Prof. Dr.-Ing. Werner Henkel
04/07/2003 – 05/07/2003
Presently, all kinds of cable connections into and inside the house are used for data transmission. Telphone wires, e.g., support xDSL data connections of up to 14.5 MBit/s. Power-line communications have been considered to be a possible alternative to xDSL technologies. However, powerline is not suited for high transmission rates due to the asymmetrical operation and the corresponding electromagnetic compatibility issues. Nevertheless, power-line communication is already in use for low-rate services, e.g., for meter reading. Water pipes may offer further possibilities for data transmission. Also heating pipes, reaching almost every room, may be usable for communication purposes. Communication over tubes will to a high extent actually be transmission over solid wave guides.
As part of this project, characteristics of sonar channels should be studied. Especially water and heating pipes, and even oil pipelines should be considered in this examination. Network aspects should also be created in addition to characteristics that are due to the pipe construction itself. Transfer characteristics and disturbances should be obtained. The transmission characteristics will be determined by the properties of the acoustic hollow/solid waveguide. Additional effects are caused by acoustic bridged taps, which can be “open” or “shorted”. The doppler, caused by the movement of the fluid, will also play an important role. The doppler shift should be estimated. What types of disturbances have to be expected? There will at least be noise due to the streaming, running pumps, and impulse noise caused by valves, switched pumps, and external mechanical influences. The work will be based on literature studies and own considerations. As a preparation for further studies, suitable electro-acoustical converters should be selected.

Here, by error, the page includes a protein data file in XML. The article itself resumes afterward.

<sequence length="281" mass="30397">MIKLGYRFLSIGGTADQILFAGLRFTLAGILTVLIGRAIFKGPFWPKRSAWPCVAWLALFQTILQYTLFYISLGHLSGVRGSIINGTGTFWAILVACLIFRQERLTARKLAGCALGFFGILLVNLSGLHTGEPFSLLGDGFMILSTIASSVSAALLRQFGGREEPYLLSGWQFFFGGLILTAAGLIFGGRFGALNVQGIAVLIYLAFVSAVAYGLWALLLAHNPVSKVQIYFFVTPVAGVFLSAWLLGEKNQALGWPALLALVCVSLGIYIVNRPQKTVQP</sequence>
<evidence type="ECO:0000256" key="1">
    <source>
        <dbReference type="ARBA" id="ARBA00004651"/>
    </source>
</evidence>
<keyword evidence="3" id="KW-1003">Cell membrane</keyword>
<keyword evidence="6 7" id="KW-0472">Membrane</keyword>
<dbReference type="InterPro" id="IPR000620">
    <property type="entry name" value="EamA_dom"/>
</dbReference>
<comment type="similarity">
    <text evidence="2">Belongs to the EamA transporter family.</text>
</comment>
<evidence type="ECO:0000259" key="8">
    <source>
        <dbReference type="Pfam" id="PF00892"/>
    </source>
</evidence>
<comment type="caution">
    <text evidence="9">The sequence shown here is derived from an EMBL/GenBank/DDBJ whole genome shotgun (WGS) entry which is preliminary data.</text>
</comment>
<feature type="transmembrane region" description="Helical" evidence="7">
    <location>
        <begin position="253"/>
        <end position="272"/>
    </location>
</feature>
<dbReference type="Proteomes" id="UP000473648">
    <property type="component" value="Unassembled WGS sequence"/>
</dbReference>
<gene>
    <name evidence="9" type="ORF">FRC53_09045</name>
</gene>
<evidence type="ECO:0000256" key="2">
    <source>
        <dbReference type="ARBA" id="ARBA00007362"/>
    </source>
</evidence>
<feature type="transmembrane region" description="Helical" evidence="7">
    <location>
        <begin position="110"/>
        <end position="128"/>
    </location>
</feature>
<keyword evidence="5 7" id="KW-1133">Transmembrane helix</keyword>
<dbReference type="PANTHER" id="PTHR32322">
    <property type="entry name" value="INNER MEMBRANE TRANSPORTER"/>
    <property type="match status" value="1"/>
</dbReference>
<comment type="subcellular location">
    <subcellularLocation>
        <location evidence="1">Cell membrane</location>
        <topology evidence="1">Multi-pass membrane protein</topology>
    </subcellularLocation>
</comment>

The study may also give first hints for suitable transmission methods. It should be found out, which procedures have already been applied. Comparing implementations and results with acoustical free-space transmission may give some further insights.